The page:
Health is one of the main issues being debated by all the main parties in the general election.
Many people carry the MRSA bug on their skin
For voters in the South West, one the biggest areas for concern is MRSA and other hospital-acquired infections.
The latest government figures show a fall nationally, but rates of MRSA in Devon and Cornwall have risen.
Each case of MRSA has a human story and potential vote behind it, but the main parties do not agree whether it should be a political issue.
Fergus Millar from Plymouth has had MRSA three times. In December 2004 Mr Millar, 77, had a heart attack and went to Derriford Hospital in Plymouth, where he contracted the superbug for a third time.
Mr Millar told BBC News he does not blame the government for his MRSA. But he says it is a political issue which has to be dealt with nationally and believes going back to old-style matrons would be a positive step.
From April to September 2003 there were 133 cases of MRSA in the South West. For the same period in 2004, the figure rose to 154.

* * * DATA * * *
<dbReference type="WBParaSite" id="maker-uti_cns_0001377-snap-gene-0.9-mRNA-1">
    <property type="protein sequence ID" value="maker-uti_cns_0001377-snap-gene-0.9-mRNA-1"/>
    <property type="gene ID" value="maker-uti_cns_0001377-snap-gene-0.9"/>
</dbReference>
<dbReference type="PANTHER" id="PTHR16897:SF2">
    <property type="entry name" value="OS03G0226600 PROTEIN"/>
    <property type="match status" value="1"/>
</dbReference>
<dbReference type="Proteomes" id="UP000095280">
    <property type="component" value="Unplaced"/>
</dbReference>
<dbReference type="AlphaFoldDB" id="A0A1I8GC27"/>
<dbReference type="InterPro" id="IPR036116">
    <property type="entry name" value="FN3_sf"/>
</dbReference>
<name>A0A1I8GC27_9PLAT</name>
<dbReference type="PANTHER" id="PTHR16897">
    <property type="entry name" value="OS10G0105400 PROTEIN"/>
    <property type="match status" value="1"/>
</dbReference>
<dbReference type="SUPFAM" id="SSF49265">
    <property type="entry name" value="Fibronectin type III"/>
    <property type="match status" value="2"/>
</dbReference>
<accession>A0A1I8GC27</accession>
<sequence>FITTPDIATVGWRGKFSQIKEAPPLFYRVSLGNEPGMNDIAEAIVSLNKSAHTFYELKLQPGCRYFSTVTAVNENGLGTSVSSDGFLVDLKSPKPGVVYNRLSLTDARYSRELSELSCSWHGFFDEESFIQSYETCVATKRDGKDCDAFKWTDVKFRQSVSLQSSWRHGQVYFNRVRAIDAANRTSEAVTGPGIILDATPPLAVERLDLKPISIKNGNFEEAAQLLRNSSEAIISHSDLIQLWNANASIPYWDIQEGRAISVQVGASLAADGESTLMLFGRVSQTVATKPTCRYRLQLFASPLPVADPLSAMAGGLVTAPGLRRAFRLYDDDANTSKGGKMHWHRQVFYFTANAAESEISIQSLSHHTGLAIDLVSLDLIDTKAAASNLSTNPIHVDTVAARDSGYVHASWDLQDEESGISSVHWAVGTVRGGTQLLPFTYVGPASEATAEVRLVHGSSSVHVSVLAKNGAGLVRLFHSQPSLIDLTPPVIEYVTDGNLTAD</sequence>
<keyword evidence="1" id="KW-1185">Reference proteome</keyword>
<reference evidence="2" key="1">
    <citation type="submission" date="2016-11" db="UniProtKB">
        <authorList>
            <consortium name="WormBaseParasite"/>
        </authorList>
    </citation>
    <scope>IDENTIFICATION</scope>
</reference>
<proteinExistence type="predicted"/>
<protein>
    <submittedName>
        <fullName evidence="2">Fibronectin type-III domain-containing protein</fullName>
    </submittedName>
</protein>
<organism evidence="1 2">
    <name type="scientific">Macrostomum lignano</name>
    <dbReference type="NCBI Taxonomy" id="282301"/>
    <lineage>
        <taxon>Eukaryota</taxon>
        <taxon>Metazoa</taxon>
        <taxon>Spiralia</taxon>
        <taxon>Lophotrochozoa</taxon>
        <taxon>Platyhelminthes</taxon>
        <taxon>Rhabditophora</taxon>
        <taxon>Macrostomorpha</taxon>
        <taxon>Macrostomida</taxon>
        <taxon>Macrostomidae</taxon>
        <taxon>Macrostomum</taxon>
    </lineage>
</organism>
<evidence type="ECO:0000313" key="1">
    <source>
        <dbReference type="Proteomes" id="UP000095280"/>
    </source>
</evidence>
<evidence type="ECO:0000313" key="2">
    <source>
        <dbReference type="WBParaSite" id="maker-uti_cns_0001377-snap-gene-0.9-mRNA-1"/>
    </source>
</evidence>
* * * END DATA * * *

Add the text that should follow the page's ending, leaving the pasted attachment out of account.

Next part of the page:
Dr Mike Oliver, the medical director or North Devon District Hospital believes the problem of MRSA, which many people carry on their skin, is more difficult because it cannot be seen.
He said: "You're dealing with an invisible enemy as opposed to the dust and the dirt you can see if somewhere isn't clean."
Most people agree the problem must be dealt with, but should MRSA be a party political issue?
Andrew Lansley, a Conservative health spokesman, says it should.
He said: "It's right it should be part of the discussion because this is our opportunity to say what is important, what matters and what needs to be done.
"It wouldn't be a party political issue at the general election if the government had done what they needed to do."
But Labour spokesman John Hutton disagrees and says progress against the superbug is being made.
"The NHS is working really hard to reduce the rates of these superbug infections", he said.
"This year we've seen the first fall in so-called MRSA infections in NHS hospitals. Now that's a sign on progress and the NHS is getting on top of this problem."
The Liberal Democrats say blame for the current situation goes back many years.
Health spokesman Paul Moynagh said: "Cleaning services in hospitals were privatised under the Tory government in the 1980s and so cleaners stopped being under the direction of medical staff and nursing staff in particular."
Whatever the outcome of the election, MRSA and hospital cleanliness is likely to continue to be high on the political agenda.